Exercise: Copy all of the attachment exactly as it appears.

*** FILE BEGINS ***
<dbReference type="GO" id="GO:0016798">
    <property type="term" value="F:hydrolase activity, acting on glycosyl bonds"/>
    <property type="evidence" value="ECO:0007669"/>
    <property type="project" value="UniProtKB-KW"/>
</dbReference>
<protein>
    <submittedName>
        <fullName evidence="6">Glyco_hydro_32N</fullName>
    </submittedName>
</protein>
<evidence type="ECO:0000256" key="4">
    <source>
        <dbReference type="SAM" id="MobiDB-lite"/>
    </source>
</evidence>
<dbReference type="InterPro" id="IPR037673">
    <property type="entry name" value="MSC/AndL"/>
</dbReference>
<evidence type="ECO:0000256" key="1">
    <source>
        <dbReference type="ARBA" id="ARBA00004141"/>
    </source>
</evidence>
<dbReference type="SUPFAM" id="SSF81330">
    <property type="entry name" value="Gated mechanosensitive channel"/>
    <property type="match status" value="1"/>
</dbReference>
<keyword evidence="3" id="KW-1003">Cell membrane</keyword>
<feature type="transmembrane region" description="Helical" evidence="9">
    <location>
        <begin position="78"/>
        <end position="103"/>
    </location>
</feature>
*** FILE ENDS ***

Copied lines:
<dbReference type="GO" id="GO:0016798">
    <property type="term" value="F:hydrolase activity, acting on glycosyl bonds"/>
    <property type="evidence" value="ECO:0007669"/>
    <property type="project" value="UniProtKB-KW"/>
</dbReference>
<protein>
    <submittedName>
        <fullName evidence="6">Glyco_hydro_32N</fullName>
    </submittedName>
</protein>
<evidence type="ECO:0000256" key="4">
    <source>
        <dbReference type="SAM" id="MobiDB-lite"/>
    </source>
</evidence>
<dbReference type="InterPro" id="IPR037673">
    <property type="entry name" value="MSC/AndL"/>
</dbReference>
<evidence type="ECO:0000256" key="1">
    <source>
        <dbReference type="ARBA" id="ARBA00004141"/>
    </source>
</evidence>
<dbReference type="SUPFAM" id="SSF81330">
    <property type="entry name" value="Gated mechanosensitive channel"/>
    <property type="match status" value="1"/>
</dbReference>
<keyword evidence="3" id="KW-1003">Cell membrane</keyword>
<feature type="transmembrane region" description="Helical" evidence="9">
    <location>
        <begin position="78"/>
        <end position="103"/>
    </location>
</feature>